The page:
Flooding Water and Society

Alejandro Camargo, Luisa Cortesi*

*Corresponding author for this work

Research output: Contribution to journalArticleAcademicpeer-review

7 Citations (Scopus)

Abstract

As social scientists of water, we need to keep evaluating the analytical tools we use. Through the example of floods, we here develop a critique of one of those tools, the hydrosocial cycle framework, in order to expand our conceptualizations of water. The hydrosocial cycle is a re-elaboration of the classical hydrological cycle which explicitly politicizes and denaturalizes the study of hydrological systems. In political ecology, such a conceptual framework has been pivotal to the understanding of how water circulates in society through a complex web of power relations, economic structures, and processes that are at the same time spatial and historical. But when we deploy this concept to examine floods, a number of limitations emerge. In this article, we formulate three specific theses which focus on those limitations: (a) an overemphasis on society, (b) a lack of attention to ecology and, more generally the relationships between water and other nonhuman elements and processes, and (c) a heuristic overreliance on the metaphors of flow and cycle. In developing these three theses, we discern alternative paths of analysis to conceptualize floodwaters at a time when these events increasingly constitute a significant threat to humans and nonhumans alike. Our hope is that this critique will also contribute to broader interdisciplinary debates about water and society. This article is categorized under: Human Water > Water as Imagined and Represented Water and Life > Conservation, Management, and Awareness Human Water > Water Governance.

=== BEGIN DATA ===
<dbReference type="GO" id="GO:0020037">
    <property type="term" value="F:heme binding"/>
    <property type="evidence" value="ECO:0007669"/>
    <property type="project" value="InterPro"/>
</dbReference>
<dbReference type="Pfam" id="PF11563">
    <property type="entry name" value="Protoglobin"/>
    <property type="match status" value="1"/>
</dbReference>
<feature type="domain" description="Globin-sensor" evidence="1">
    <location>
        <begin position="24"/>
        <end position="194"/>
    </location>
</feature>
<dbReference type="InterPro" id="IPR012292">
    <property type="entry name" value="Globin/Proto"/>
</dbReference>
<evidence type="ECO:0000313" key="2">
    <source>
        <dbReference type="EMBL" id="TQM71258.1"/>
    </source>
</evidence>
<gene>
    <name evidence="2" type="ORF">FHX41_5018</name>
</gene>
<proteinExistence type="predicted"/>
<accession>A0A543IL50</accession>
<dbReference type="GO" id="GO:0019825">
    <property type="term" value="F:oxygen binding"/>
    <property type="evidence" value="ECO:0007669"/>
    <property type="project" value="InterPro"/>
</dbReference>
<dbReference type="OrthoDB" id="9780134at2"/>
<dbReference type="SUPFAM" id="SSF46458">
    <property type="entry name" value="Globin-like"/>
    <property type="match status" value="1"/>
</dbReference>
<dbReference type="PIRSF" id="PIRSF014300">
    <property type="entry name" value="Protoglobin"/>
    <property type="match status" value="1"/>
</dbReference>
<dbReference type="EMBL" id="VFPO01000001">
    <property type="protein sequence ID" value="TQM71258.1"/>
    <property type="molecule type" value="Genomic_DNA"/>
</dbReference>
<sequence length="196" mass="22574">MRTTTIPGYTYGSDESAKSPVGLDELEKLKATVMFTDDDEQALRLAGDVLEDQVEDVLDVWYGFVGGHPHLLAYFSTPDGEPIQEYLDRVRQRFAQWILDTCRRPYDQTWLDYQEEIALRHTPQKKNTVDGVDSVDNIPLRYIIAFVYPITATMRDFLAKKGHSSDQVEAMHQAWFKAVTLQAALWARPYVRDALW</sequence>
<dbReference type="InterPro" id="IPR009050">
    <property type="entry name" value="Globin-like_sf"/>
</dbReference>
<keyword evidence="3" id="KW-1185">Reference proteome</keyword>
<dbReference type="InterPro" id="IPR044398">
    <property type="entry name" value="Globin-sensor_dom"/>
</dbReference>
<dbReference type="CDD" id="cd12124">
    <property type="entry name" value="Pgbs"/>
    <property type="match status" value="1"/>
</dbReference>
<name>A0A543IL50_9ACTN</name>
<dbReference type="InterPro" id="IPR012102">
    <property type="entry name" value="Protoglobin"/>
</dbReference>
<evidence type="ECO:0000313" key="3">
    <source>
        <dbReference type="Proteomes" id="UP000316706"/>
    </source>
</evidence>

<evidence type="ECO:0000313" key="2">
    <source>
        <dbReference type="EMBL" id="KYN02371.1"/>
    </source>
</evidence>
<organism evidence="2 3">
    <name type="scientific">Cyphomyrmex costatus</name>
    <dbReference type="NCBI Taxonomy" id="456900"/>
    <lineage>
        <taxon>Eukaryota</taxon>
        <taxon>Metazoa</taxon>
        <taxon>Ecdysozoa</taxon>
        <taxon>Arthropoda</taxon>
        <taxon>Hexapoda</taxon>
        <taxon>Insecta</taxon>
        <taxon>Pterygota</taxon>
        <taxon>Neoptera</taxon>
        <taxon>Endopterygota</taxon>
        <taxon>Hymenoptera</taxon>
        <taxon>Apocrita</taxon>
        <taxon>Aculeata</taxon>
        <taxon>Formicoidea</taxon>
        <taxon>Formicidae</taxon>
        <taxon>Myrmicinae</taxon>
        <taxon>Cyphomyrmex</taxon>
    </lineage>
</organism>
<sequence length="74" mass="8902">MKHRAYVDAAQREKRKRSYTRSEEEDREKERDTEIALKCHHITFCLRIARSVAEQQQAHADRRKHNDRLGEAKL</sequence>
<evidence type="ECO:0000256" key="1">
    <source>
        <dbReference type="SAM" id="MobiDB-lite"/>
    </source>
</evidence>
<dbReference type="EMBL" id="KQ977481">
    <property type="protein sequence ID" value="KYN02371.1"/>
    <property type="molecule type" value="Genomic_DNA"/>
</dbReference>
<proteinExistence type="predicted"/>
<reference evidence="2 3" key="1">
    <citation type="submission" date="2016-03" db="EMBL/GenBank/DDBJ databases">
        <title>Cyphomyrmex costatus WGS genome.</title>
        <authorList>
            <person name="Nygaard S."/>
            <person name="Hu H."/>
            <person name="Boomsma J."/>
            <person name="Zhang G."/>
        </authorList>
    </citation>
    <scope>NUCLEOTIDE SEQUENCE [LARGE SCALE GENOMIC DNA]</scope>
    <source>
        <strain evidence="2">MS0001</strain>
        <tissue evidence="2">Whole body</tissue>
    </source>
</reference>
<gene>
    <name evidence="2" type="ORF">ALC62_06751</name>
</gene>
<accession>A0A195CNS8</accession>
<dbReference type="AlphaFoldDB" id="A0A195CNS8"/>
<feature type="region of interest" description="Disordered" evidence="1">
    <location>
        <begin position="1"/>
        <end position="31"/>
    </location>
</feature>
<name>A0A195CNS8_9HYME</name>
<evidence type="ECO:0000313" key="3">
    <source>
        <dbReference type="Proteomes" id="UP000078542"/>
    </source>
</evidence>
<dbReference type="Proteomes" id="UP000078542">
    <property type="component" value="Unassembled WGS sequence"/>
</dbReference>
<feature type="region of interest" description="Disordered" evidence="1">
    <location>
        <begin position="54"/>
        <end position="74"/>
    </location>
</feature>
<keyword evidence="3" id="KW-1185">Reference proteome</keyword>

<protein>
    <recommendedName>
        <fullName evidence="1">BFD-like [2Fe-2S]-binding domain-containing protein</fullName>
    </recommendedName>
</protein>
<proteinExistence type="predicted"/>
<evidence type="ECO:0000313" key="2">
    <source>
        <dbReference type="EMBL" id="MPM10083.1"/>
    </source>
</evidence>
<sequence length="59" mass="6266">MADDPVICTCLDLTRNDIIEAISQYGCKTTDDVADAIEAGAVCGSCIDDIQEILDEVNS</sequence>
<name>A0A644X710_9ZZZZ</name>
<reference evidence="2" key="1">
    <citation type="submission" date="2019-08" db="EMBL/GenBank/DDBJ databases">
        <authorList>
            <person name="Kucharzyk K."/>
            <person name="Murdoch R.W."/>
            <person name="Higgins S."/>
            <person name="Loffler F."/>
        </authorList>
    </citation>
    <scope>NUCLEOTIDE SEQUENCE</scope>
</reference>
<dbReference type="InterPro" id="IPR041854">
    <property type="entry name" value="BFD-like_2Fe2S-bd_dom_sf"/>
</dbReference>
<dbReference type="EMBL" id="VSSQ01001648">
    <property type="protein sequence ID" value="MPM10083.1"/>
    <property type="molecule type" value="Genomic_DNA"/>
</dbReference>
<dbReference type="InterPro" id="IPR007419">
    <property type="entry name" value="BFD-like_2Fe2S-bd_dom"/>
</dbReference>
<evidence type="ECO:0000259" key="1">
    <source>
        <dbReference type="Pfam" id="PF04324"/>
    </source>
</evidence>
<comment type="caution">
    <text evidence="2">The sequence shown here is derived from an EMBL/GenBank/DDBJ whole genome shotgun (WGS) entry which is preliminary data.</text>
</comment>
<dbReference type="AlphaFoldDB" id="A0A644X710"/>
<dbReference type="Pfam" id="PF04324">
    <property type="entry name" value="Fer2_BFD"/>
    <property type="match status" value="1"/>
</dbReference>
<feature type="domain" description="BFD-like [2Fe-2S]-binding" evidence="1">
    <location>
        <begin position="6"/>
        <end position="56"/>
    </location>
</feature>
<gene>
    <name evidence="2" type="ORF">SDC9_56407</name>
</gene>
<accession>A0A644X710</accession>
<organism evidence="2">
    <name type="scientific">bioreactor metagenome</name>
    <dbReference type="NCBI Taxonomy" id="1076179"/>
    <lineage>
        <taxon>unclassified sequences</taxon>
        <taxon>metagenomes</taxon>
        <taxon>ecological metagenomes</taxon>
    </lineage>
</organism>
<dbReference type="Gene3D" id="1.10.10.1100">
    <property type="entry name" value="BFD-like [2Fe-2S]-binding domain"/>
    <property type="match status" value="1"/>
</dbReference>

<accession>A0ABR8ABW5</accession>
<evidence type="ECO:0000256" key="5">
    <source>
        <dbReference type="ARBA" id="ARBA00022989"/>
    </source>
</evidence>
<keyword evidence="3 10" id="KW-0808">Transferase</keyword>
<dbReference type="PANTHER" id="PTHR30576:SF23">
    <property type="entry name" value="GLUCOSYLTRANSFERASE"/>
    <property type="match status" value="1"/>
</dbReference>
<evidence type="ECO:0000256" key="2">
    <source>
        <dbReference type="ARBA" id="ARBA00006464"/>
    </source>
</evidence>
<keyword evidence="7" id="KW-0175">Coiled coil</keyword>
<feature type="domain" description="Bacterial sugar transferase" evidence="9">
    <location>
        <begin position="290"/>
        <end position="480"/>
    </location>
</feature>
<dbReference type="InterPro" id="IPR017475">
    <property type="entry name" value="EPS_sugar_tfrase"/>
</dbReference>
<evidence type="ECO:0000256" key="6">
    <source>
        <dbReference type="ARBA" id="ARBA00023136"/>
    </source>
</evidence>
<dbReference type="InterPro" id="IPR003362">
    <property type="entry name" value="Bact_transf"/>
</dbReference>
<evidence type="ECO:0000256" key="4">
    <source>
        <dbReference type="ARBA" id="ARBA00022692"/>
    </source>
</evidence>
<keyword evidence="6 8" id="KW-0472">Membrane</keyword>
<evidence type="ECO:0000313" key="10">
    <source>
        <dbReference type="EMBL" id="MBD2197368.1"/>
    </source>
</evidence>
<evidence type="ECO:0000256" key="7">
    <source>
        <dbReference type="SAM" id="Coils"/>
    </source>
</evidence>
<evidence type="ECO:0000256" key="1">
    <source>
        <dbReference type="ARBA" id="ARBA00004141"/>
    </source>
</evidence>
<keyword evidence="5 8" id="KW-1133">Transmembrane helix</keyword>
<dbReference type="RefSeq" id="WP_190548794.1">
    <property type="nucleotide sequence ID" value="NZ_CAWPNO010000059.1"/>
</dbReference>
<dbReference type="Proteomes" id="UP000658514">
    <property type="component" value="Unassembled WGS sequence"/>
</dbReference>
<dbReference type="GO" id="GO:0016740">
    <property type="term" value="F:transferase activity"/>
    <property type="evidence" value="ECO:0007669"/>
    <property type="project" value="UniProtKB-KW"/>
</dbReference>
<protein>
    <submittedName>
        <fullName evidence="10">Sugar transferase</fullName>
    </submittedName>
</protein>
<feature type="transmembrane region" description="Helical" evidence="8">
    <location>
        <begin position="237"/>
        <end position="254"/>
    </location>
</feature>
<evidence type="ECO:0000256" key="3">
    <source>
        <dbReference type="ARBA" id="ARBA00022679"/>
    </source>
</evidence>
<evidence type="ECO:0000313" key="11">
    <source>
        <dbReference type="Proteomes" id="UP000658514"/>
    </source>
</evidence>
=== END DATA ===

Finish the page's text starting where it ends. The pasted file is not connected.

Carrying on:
Original languageEnglish
Article numbere1374
Pages (from-to)1-9
Number of pages9
JournalWiley Interdisciplinary Reviews: Water
Volume6
Issue number5
Early online date7 Aug 2019
DOIs
Publication statusPublished - 1 Sep 2019

Fingerprint

Dive into the research topics of 'Flooding Water and Society'. Together they form a unique fingerprint.

Cite this